Do you want the finest bass and loudest-but-still-smooth sound from a portable speaker for tailgating, yard parties, and beach dances? The two best speakers out right now for these purposes are both from JBL: The JBL Xtreme 3 and Boombox 2.
Which should you get? Depends on things like whether you need extreme battery life or really extreme battery life, excellent bass and volume or even-more-ridiculously excellent bass and volume, and a chunky or starting-to-get-a-bit-heavy-for-one-hand size and weight. For the former for all of these, choose the Xtreme 3. For the later, and if you’re willing to pay quite a bit more, go for the Boombox 2.
My personal take is that for most outdoor grooving the Xtreme 3 is fabulous and plenty of speaker already; I’d say rare is the person who really needs to bother with the extra weight and expense of the Boombox 2. But do your own comparing in the table below and then peruse my full explanation of the sound and feature differences after that.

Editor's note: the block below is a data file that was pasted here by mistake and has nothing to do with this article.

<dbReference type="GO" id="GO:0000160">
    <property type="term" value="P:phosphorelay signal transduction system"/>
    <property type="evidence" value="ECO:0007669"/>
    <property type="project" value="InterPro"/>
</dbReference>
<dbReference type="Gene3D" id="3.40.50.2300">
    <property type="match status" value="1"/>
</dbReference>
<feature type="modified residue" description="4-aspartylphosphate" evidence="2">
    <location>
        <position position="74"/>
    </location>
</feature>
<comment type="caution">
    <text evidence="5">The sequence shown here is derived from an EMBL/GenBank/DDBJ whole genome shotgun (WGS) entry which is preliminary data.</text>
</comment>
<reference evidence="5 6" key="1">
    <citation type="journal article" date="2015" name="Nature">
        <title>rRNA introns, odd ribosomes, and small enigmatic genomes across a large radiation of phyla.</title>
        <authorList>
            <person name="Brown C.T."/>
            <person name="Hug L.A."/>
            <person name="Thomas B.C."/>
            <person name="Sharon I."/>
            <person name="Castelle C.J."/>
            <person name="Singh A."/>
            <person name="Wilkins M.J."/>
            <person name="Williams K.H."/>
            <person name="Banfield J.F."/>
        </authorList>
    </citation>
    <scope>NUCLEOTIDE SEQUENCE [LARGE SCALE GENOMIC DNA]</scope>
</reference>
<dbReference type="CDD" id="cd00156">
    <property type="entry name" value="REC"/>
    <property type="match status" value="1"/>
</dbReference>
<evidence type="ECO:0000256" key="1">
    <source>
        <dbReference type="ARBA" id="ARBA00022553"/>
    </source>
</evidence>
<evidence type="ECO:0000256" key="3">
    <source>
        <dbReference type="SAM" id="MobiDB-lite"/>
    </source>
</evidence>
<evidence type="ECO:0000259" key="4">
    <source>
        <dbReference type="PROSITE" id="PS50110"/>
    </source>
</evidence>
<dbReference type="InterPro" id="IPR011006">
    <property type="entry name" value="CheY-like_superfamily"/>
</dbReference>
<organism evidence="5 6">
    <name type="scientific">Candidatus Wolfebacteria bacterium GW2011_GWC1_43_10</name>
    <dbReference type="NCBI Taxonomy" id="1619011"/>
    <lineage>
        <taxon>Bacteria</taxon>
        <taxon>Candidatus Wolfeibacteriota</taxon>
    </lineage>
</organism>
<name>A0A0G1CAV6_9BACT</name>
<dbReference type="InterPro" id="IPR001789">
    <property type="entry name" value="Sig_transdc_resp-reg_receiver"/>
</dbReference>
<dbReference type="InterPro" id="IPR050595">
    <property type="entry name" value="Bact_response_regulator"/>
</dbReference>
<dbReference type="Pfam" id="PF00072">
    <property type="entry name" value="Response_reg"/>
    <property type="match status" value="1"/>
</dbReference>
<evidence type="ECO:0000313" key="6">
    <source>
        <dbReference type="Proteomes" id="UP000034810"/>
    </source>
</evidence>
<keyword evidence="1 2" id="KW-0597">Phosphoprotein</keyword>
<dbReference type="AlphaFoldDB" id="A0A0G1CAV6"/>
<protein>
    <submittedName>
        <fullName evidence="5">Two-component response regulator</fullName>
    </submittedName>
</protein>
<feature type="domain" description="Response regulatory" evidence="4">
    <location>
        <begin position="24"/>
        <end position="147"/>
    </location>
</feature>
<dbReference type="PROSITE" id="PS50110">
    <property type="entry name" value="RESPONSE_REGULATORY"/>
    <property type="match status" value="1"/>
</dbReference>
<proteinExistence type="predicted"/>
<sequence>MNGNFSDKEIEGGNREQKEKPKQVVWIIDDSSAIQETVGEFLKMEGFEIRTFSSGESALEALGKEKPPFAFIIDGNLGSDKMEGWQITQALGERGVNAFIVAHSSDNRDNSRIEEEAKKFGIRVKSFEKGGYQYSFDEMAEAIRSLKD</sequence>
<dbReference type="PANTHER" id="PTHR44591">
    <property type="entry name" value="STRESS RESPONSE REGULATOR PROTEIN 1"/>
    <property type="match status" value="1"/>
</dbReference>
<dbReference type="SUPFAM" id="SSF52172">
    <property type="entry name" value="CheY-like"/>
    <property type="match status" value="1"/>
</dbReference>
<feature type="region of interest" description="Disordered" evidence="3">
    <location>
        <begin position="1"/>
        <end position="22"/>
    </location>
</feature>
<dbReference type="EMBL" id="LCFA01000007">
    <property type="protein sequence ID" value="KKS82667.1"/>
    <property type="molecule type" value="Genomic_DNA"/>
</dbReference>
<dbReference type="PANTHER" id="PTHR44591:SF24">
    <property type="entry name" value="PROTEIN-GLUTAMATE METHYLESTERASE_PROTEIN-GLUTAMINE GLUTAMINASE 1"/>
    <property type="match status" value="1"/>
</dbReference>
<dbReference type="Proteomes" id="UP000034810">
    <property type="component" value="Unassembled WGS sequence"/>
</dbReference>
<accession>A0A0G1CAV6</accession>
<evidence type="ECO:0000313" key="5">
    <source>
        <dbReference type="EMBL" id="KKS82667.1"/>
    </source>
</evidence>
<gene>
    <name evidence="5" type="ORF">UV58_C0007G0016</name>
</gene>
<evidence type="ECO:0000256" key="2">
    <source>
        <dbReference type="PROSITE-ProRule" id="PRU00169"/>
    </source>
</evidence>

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Side-by-Side Comparison: JBL Xtreme 3 vs JBL Boombox 2
Isn’t the JBL Xtreme 3 loud enough? Do you really need the extra oomph of the Boombox 2?
The JBL Xtreme 3 is, hands-down, our top recommendation for outdoor party speaker for really blasting a loud and yet beautifully controlled sound around a big yard or terrace, or over the sound of waves crashing on the beach.
And we’re not the only ones who think it’s good. The top YouTube audio critics and tech reviewers have generally praised the Xtreme 3’s clarity, warmth, and particularly satisfying bass for a speaker of its size and price. There’s not an immense sense of stereo soundstage but for a portable speaker it does great. This latest-model Xtreme 3 is a slight improvement from its predecessors, the Xtreme and Xtreme 2, with basically the same form factor and sound profile.